Prabhu Dayal has blurred vision, but the octogenarian is clear about his demand: “I want eight bighas of land and Rs. 50 lakh before I agree to shift out,” says the 85-yearold, a resident of Haripura village located in Sariska Tiger Reserve (STR).
Hari Ram, 62, has a similar demand. “We live by selling milk. We are happy living here hand to mouth, but if relocated, we obviously need a good package, say, at least eight bighas of land per adult,” he says.
Haripura is a small village with 74 families — most of them belong to cattle-rearing Gujjar community. While seven of them have been relocated, the others want a “better package”.
Only three of the 29 villages in the critical tiger habitat ( CTH) of the tiger reserve — Bhagani, Umri and Rotkyala — have been relocated and six are in the process of relocation, while the remaining 20 have not been touched yet.
The village relocation programme began in 2008 and 595 families have relocated out of the tiger reserve through the years. As many as 21 families of Bhagani, 95 families of Kankwari and one family of Rotkyala have gone to Barod Rundh near Behror on the Jaipur- Delhi national highway where they got six bighas of land each and Rs. 2.5 lakh for construction of house.
About 54 families of Umri and 23 families of Devri went to Maujpur Rundh with the same package.
Many families also accepted the cash option — Rs. 10 lakh per adult (21 years on March 31, 2008) — like 31 families of Umri, 50 of Rotkyala, 111 of Dabli, 14 of Sukola, 119 of Kraska and 39 of Kankwari villages.
But the programme has become slow in last couple of months. The National Tiger Conversation Authority ( NTCA) has also expressed concern over the slow pace of relocation from STR. “In fact, Rajasthan has been slowest in relocation of villages from CTH among the tiger states in the country,” says an NTCA official.
The compensation package for relocation took a quantum jump from Rs. 1 lakh per adult to RS. 10 lakh in 2008-09. The earlier option of giving six bighas of land is not possible now due to shortage of big chunks of land in the district. Land prices around Alwar have gone up so much that Rs. 10 lakh per adult doesn’t seem a lucrative deal to villagers, officials said. Land prices around Alwar are as high as Rs. 1 crore a hectare.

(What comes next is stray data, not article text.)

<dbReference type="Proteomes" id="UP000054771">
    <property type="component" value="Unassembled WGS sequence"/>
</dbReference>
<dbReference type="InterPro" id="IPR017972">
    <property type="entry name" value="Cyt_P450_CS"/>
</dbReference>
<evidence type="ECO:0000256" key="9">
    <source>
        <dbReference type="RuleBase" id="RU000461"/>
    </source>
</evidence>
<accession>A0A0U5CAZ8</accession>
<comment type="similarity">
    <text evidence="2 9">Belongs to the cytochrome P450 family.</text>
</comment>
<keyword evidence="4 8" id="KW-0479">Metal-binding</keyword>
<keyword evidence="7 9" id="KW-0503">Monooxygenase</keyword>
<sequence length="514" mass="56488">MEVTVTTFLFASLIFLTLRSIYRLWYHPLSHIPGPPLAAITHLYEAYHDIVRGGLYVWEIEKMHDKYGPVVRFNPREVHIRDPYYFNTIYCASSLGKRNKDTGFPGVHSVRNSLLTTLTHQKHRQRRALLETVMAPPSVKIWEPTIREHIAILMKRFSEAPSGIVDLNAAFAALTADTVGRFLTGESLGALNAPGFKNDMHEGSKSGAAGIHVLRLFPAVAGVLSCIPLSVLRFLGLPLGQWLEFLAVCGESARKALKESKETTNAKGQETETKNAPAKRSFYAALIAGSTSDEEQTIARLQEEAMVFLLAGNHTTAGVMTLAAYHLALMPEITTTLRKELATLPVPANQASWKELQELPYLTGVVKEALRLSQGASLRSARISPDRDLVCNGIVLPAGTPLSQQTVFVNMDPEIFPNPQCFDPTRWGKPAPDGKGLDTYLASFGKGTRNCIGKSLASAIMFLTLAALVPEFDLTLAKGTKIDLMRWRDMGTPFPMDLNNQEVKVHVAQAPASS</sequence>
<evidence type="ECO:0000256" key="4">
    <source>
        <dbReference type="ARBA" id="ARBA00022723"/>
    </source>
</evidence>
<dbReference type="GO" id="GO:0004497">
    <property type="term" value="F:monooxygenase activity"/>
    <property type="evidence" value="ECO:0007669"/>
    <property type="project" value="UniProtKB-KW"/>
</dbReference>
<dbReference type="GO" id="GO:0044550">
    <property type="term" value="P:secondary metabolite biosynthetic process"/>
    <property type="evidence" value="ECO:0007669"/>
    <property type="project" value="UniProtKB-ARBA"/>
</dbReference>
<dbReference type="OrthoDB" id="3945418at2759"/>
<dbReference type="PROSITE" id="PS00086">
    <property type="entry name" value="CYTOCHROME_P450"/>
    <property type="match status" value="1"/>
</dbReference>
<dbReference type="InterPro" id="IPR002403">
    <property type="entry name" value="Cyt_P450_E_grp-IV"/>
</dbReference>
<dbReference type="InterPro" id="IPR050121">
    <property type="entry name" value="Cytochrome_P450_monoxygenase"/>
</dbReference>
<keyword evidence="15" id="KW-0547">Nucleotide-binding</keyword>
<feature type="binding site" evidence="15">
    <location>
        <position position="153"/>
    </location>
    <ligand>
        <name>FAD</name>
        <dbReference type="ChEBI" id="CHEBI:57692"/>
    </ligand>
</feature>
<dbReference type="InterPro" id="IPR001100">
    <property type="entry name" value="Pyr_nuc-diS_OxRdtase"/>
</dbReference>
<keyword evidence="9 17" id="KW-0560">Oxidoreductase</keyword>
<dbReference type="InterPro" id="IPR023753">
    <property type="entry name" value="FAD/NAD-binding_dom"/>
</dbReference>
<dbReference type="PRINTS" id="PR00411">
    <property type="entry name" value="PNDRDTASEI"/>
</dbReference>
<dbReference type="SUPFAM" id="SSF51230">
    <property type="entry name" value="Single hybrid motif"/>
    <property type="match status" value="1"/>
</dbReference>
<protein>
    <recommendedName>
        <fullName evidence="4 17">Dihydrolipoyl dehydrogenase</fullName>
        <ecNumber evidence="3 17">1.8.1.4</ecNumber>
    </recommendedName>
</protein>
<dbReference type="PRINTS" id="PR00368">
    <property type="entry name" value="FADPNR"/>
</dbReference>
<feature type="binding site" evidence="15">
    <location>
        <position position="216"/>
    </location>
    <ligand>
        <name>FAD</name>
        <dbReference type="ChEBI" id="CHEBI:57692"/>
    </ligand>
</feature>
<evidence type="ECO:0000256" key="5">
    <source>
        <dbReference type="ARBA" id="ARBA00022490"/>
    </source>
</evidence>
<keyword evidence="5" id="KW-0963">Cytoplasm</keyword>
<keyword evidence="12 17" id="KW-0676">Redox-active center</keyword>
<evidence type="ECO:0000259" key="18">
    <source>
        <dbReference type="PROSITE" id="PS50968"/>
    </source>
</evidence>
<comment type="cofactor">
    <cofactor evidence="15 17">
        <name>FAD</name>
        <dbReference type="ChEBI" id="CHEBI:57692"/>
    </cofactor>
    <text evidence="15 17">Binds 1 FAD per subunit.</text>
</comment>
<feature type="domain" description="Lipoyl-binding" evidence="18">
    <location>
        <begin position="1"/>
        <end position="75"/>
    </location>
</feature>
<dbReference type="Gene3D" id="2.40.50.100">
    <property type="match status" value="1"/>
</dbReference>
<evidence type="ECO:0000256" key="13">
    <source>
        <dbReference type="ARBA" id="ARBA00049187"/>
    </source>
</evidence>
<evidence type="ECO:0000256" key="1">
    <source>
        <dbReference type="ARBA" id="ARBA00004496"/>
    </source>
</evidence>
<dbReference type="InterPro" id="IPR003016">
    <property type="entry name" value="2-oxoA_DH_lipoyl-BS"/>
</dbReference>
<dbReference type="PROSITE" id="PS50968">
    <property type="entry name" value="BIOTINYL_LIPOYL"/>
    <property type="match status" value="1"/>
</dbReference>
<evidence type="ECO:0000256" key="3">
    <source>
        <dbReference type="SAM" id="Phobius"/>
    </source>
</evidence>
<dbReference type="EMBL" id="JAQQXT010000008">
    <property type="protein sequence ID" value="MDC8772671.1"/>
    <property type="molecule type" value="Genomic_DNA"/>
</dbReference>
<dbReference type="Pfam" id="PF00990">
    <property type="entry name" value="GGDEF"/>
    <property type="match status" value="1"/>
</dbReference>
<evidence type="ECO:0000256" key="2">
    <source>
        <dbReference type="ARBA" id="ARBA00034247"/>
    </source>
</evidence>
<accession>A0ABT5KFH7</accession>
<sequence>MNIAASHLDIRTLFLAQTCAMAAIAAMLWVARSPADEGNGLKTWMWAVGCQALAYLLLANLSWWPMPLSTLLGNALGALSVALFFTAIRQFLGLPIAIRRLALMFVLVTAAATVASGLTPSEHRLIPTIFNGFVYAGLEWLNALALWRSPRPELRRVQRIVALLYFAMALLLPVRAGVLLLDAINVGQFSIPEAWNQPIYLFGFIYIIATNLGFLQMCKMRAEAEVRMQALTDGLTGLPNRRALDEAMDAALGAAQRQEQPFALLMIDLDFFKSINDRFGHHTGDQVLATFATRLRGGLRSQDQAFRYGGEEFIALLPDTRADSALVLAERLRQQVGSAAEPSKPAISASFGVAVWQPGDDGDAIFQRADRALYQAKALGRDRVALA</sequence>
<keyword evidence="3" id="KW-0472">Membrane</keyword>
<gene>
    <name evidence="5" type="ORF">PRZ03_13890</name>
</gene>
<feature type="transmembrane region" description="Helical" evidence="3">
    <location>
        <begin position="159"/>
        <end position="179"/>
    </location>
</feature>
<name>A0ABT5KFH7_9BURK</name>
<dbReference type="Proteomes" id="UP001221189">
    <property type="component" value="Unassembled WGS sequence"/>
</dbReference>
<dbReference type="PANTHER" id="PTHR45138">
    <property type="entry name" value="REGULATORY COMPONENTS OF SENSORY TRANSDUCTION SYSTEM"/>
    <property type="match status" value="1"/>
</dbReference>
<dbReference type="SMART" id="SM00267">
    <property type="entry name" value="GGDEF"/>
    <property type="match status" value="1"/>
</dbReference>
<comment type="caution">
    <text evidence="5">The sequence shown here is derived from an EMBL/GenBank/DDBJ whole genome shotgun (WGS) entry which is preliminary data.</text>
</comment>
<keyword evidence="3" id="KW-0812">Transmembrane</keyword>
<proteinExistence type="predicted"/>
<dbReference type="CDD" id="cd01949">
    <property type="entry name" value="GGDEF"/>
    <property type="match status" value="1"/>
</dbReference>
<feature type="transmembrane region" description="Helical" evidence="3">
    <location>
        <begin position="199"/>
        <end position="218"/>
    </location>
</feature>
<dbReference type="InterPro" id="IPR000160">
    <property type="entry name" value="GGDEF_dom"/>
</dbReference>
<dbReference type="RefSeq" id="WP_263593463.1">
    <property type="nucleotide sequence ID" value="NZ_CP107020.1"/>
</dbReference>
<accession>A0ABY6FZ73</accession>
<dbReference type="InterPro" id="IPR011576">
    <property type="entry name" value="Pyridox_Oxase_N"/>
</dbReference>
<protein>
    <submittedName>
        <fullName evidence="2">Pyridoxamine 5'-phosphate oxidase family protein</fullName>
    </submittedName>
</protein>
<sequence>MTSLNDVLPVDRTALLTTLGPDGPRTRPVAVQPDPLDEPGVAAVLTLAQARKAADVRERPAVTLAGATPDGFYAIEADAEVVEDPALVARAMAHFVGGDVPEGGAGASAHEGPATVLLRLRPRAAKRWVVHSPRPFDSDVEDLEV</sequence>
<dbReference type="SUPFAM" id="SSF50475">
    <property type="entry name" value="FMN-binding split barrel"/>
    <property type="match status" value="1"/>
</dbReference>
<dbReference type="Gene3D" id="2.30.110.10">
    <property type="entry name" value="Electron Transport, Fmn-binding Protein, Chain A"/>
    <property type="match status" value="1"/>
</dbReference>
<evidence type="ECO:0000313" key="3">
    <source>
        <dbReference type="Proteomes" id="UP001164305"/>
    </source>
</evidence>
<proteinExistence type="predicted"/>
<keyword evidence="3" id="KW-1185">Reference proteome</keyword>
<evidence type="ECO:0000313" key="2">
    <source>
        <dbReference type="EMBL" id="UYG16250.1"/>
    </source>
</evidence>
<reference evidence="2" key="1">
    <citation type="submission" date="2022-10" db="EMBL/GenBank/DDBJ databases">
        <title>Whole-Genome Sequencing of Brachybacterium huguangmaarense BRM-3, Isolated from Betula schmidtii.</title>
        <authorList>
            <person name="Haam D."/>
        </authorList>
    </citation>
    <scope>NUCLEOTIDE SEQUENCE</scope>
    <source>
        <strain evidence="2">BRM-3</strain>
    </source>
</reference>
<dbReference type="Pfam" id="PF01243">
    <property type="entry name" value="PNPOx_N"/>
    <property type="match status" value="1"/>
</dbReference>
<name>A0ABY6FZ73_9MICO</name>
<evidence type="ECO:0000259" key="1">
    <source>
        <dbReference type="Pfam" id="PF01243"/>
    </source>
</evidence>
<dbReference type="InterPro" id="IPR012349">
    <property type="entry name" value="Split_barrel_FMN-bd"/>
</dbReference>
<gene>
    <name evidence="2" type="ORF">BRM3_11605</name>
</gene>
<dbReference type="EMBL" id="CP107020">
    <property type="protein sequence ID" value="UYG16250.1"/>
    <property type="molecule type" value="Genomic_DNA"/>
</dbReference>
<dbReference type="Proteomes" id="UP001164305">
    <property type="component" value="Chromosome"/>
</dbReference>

“What will we do with just 10 lakh?” asks Babulal, 55, of Dabli village. Officials at Sariska say the families in tiger reserve own, on an average, 25 cattle each and there’s no expense on fodder. The average monthly family income is 10,000 from milk and milk products. “When they relocate, they will need to scale down cattle size and start agriculture activities. Irrigation is a problem since most areas are dark zones,” adds an official.
For these reasons, it’s not easy for the forest department officials to convince villagers to agree to relocate. (Relocation is a voluntary process - villagers cannot be forcibly evicted.)
But, NTCA member secretary Dr Rajesh Gopal says it is not possible to give special dispensation to one state. “The package is universal across the country. What, however, can be done is dovetailing of state-level schemes with our package to make it lucrative,” he adds.
“In Sariska, all the villages are revenue villages. People have valuable assets like land and house. The assets need to be evaluated and compensated for. If that can be done, the Rs. 10 lakh package won’t be a bad deal actually,” explains Sariska field director RS Shekhawat.
The onus, therefore, is also on the state government to play a proactive role in the programme and on the district administration to expedite asset valuation, or to identify lands that can be given as part of option 2.
Apart from this, the NTCA stresses that the government should post an officer at the tiger reserve who is mandated with only this work and he is asked to complete it in a time-bound manner. Currently, the posts of deputy conservator of forests widows also Villagers demand to change the cut-off date for deciding beneficiaries which is March 31, 2008 Insufficient staff (DCF) and range officer for relocation at Sariska are vacant.
WHY RELOCATION IS NEEDED
Sariska lost all its tigers in 2005. An ambitious project to reintroduce tigers began in 2008 when a pair — male ST1 and female ST2 — were relocated from Ranthambore. In 2009, one more pair — male ST3 and female ST4 -— were brought in. A tigress (ST5) was brought in 2010. ST1 died in November 2010. But the first breeding success happened in 2012 when ST2 gave a litter of two cubs, ST7 and 8, both females. It took Sariska three years to see litters while in Panna tiger reserve in Madhya Pradesh, which also witnessed a wipeout and had tigers reintroduced from Bandavgarh, saw breeding the next year. Experts say human and cattle pressure in Sariska is far more than Panna.